MBA programs at Berkeley and Stanford, responded quickly to the IT boom in the early 1990s, by quickly embraced entrepreneurship and tailoring their curriculum to focus on small business startups, in venture capital and finance.
Associate Dean at CEIBS Professor Lydia Price finds that entrepreneurial programs in Chinese MBA schools are still relatively new to both the executive education industry and MBA students.
“Our students really aren’t ready for it. They need a more basic understanding of what it means to be an entrepreneur, both at the new venture level as well as the more general managerial level,” Pri ce said.
Yet the demand in China for MBA education with a focus on entrepreneurship shows no sign of abating
CEIBS, like many of China’s MBA programs, are beginning to focus on the “nuts and bolts” of a general MBA while offering special electives to deal with new venture development and the financing and marketing of new ventures. These trends are appearing across the board, not only for entrepreneurship but also in the face of a rising demand for more specialized MBA programs.
While business schools overseas are tending towards specialization, China’s young and relatively inexperienced MBA programs are still finding their footing. “This is a trial period. MBA programs are still very new in China. Most are more focused on how to maintain their program’s quality while managing student’s expectations. Specialization will take time,” Liang said.
Many B-schools on the mainland like Beijing Guanghua average around 60-80 students per class, and conscientiously offer specialized programs for their students. Located within the Tech Park, Beijing Guanghua’s Shenzhen campus tries to recruit professors from the IT field and introduce IT case studies when possible.
“Our curriculum is still quite general but if we have lots of students coming from the IT field in a certain class, we try to cater to them,” Zhang said.
China first authorized MBA programs in 1991, permitting nine universities to offer the degree. Currently, that number has to grown over 200.
“With this kind of growth, you can imagine that specialization is already happening. I’m sure it will flourish here, just as specialization is a key feature of the more developed MBA markets,” John Van Fleet at Jiao Tong University’s Antai College of Economics and Management said.
The mushrooming growth in MBA programs is undoubtedly enabling the field to absorb more candidates. However, without an existing national rating system, or international accreditation status for new MBA programs in China, it can be difficult to differentiate which programs are the real deal, and which are simply selling degrees.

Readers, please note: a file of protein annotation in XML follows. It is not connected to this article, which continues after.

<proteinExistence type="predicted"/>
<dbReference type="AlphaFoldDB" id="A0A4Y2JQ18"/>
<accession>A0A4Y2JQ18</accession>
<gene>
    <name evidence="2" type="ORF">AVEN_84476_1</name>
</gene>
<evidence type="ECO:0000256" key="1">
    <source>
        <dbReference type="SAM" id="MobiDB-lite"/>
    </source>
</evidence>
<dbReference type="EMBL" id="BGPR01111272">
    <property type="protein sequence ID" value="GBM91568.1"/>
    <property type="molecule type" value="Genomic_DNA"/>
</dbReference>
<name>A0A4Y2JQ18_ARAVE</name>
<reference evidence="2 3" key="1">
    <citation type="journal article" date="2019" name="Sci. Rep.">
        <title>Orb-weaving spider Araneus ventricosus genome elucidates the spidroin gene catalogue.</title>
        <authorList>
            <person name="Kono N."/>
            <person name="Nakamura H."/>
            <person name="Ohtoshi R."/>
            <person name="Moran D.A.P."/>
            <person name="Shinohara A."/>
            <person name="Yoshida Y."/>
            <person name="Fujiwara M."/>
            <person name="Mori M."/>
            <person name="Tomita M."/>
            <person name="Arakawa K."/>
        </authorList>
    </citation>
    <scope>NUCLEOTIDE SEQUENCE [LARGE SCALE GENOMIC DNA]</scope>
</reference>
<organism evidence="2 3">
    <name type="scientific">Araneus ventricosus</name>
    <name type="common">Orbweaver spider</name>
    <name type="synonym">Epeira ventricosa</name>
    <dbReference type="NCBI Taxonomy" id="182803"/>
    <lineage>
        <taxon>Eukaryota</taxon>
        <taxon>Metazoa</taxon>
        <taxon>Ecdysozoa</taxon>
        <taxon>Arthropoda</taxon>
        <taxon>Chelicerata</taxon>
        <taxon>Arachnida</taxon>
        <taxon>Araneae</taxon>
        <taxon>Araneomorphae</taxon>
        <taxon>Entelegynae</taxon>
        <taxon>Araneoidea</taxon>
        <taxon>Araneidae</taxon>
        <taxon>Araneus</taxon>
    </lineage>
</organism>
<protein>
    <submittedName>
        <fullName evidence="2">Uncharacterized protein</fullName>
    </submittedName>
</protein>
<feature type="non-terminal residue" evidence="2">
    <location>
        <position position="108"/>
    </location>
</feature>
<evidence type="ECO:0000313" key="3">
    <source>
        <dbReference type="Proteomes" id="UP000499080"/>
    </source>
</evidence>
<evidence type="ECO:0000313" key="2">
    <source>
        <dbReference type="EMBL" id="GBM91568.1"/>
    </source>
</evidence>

In addition to entrepreneurship and specialization, there are other new challenges facing China’s burgeoning MBA programs. For the significantly cheaper and numerous local, Chinese-language MBA programs, it’s a struggle to establish legitimacy. And in the face of rising demand, it is still extremely difficult for local schools to secure the faculty needed to offer English-language programs, Liang at HKUST continued.
As China becomes more influential at global level, English-language MBA programs will become a necessity.
“We are a global village, and English is the language of choice,” Liang said.
Of the numerous changes in the executive education industry in China, one of the most evident may be a separating of the grain from the chaff.
“Within the next 10 years or so, it should become clear which programs have real staying power and which ones will get left behind,” Liang said.
Value of a MBA
While local Chinese-language MBA programs establish their footing on the executive education market, the problem of retaining experienced and qualified staff raises questions of poor quality training for its students and puts forth the question: Is the China MBA worth its value?
Upon closer examination, China B-schools represent value for money, the CEIBS MBA program and the Fudan and Washington University’s joint EMBA program being good examples. The key is to assess what the curriculum, staff and student body have to offer before applying.
Whether getting a MBA in China is company-sponsored or self-paid, the upgraded skill-sets and expanded network that comes with a MBA is a compelling lure.
With the success of China’s efforts in developing its IT sector, the demand for MBA-qualified staff in the IT and service sectors will continue to grow. Currently, demand for MBA-trained management in these sectors outstrips supply. In years to come, it will be interesting to see how China MBA programs progress to fulfill that need.